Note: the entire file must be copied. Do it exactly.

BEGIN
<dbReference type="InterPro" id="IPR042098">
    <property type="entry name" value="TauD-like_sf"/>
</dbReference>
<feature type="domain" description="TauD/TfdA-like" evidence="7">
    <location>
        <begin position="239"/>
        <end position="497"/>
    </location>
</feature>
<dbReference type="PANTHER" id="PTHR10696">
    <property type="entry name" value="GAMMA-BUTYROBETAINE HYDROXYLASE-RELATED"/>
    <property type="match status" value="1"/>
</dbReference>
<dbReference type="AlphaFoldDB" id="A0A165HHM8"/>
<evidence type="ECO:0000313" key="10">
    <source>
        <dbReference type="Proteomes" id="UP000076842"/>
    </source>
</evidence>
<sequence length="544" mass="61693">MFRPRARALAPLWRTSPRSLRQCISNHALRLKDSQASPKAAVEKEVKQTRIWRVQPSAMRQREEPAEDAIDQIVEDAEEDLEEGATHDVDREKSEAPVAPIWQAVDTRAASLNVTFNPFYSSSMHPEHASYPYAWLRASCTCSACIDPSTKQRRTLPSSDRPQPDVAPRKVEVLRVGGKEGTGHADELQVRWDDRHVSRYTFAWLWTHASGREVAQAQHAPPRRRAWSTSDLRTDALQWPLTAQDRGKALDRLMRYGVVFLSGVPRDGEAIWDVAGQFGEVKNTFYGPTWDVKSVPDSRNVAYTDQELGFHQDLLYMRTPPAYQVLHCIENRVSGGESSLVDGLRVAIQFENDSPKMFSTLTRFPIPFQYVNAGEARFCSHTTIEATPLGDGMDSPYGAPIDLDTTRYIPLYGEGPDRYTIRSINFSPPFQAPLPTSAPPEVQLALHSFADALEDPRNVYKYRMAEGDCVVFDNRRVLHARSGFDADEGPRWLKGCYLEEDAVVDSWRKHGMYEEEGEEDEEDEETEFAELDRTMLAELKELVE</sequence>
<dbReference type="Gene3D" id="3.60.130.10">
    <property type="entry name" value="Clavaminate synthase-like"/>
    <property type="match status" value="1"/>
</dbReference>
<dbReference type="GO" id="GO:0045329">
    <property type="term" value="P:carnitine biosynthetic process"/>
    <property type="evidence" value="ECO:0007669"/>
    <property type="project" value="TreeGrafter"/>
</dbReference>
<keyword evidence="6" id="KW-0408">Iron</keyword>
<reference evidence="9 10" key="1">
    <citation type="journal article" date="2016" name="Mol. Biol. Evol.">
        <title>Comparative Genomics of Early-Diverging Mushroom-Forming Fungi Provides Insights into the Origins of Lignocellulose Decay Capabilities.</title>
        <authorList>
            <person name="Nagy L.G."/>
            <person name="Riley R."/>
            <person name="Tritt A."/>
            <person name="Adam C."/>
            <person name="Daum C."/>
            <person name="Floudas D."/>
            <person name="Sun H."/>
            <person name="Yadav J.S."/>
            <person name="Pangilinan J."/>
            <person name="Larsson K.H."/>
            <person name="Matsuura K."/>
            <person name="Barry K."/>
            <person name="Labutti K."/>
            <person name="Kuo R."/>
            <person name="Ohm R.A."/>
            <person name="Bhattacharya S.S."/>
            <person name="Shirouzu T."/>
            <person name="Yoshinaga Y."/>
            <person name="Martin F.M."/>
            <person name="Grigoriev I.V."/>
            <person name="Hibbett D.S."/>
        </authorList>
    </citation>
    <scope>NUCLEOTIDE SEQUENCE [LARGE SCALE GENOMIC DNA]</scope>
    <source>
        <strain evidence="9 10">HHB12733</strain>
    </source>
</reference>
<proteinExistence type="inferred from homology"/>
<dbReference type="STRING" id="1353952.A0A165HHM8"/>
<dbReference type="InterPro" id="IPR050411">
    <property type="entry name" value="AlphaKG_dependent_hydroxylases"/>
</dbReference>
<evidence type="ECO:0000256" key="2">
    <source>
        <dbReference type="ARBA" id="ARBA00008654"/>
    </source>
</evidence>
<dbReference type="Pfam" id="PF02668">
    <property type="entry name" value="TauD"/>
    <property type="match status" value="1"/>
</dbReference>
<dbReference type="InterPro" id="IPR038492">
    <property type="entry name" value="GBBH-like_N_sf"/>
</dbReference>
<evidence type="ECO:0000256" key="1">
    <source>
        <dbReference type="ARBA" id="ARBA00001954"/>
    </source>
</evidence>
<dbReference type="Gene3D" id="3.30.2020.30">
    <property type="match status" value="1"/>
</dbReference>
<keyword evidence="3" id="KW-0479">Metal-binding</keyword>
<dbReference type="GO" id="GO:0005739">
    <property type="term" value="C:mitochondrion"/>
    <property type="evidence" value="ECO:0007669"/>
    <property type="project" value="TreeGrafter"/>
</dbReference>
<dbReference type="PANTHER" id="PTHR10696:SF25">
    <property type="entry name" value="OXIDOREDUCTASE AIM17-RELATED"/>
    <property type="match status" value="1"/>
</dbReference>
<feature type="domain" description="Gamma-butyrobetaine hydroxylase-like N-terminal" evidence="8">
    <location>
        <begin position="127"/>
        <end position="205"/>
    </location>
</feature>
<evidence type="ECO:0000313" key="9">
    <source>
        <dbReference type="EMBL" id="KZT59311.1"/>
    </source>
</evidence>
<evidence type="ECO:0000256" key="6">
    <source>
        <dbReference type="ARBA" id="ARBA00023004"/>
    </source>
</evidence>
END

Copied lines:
<dbReference type="InterPro" id="IPR042098">
    <property type="entry name" value="TauD-like_sf"/>
</dbReference>
<feature type="domain" description="TauD/TfdA-like" evidence="7">
    <location>
        <begin position="239"/>
        <end position="497"/>
    </location>
</feature>
<dbReference type="PANTHER" id="PTHR10696">
    <property type="entry name" value="GAMMA-BUTYROBETAINE HYDROXYLASE-RELATED"/>
    <property type="match status" value="1"/>
</dbReference>
<dbReference type="AlphaFoldDB" id="A0A165HHM8"/>
<evidence type="ECO:0000313" key="10">
    <source>
        <dbReference type="Proteomes" id="UP000076842"/>
    </source>
</evidence>
<sequence length="544" mass="61693">MFRPRARALAPLWRTSPRSLRQCISNHALRLKDSQASPKAAVEKEVKQTRIWRVQPSAMRQREEPAEDAIDQIVEDAEEDLEEGATHDVDREKSEAPVAPIWQAVDTRAASLNVTFNPFYSSSMHPEHASYPYAWLRASCTCSACIDPSTKQRRTLPSSDRPQPDVAPRKVEVLRVGGKEGTGHADELQVRWDDRHVSRYTFAWLWTHASGREVAQAQHAPPRRRAWSTSDLRTDALQWPLTAQDRGKALDRLMRYGVVFLSGVPRDGEAIWDVAGQFGEVKNTFYGPTWDVKSVPDSRNVAYTDQELGFHQDLLYMRTPPAYQVLHCIENRVSGGESSLVDGLRVAIQFENDSPKMFSTLTRFPIPFQYVNAGEARFCSHTTIEATPLGDGMDSPYGAPIDLDTTRYIPLYGEGPDRYTIRSINFSPPFQAPLPTSAPPEVQLALHSFADALEDPRNVYKYRMAEGDCVVFDNRRVLHARSGFDADEGPRWLKGCYLEEDAVVDSWRKHGMYEEEGEEDEEDEETEFAELDRTMLAELKELVE</sequence>
<dbReference type="Gene3D" id="3.60.130.10">
    <property type="entry name" value="Clavaminate synthase-like"/>
    <property type="match status" value="1"/>
</dbReference>
<dbReference type="GO" id="GO:0045329">
    <property type="term" value="P:carnitine biosynthetic process"/>
    <property type="evidence" value="ECO:0007669"/>
    <property type="project" value="TreeGrafter"/>
</dbReference>
<keyword evidence="6" id="KW-0408">Iron</keyword>
<reference evidence="9 10" key="1">
    <citation type="journal article" date="2016" name="Mol. Biol. Evol.">
        <title>Comparative Genomics of Early-Diverging Mushroom-Forming Fungi Provides Insights into the Origins of Lignocellulose Decay Capabilities.</title>
        <authorList>
            <person name="Nagy L.G."/>
            <person name="Riley R."/>
            <person name="Tritt A."/>
            <person name="Adam C."/>
            <person name="Daum C."/>
            <person name="Floudas D."/>
            <person name="Sun H."/>
            <person name="Yadav J.S."/>
            <person name="Pangilinan J."/>
            <person name="Larsson K.H."/>
            <person name="Matsuura K."/>
            <person name="Barry K."/>
            <person name="Labutti K."/>
            <person name="Kuo R."/>
            <person name="Ohm R.A."/>
            <person name="Bhattacharya S.S."/>
            <person name="Shirouzu T."/>
            <person name="Yoshinaga Y."/>
            <person name="Martin F.M."/>
            <person name="Grigoriev I.V."/>
            <person name="Hibbett D.S."/>
        </authorList>
    </citation>
    <scope>NUCLEOTIDE SEQUENCE [LARGE SCALE GENOMIC DNA]</scope>
    <source>
        <strain evidence="9 10">HHB12733</strain>
    </source>
</reference>
<proteinExistence type="inferred from homology"/>
<dbReference type="STRING" id="1353952.A0A165HHM8"/>
<dbReference type="InterPro" id="IPR050411">
    <property type="entry name" value="AlphaKG_dependent_hydroxylases"/>
</dbReference>
<evidence type="ECO:0000256" key="2">
    <source>
        <dbReference type="ARBA" id="ARBA00008654"/>
    </source>
</evidence>
<dbReference type="Pfam" id="PF02668">
    <property type="entry name" value="TauD"/>
    <property type="match status" value="1"/>
</dbReference>
<dbReference type="InterPro" id="IPR038492">
    <property type="entry name" value="GBBH-like_N_sf"/>
</dbReference>
<evidence type="ECO:0000256" key="1">
    <source>
        <dbReference type="ARBA" id="ARBA00001954"/>
    </source>
</evidence>
<dbReference type="Gene3D" id="3.30.2020.30">
    <property type="match status" value="1"/>
</dbReference>
<keyword evidence="3" id="KW-0479">Metal-binding</keyword>
<dbReference type="GO" id="GO:0005739">
    <property type="term" value="C:mitochondrion"/>
    <property type="evidence" value="ECO:0007669"/>
    <property type="project" value="TreeGrafter"/>
</dbReference>
<dbReference type="PANTHER" id="PTHR10696:SF25">
    <property type="entry name" value="OXIDOREDUCTASE AIM17-RELATED"/>
    <property type="match status" value="1"/>
</dbReference>
<feature type="domain" description="Gamma-butyrobetaine hydroxylase-like N-terminal" evidence="8">
    <location>
        <begin position="127"/>
        <end position="205"/>
    </location>
</feature>
<evidence type="ECO:0000313" key="9">
    <source>
        <dbReference type="EMBL" id="KZT59311.1"/>
    </source>
</evidence>
<evidence type="ECO:0000256" key="6">
    <source>
        <dbReference type="ARBA" id="ARBA00023004"/>
    </source>
</evidence>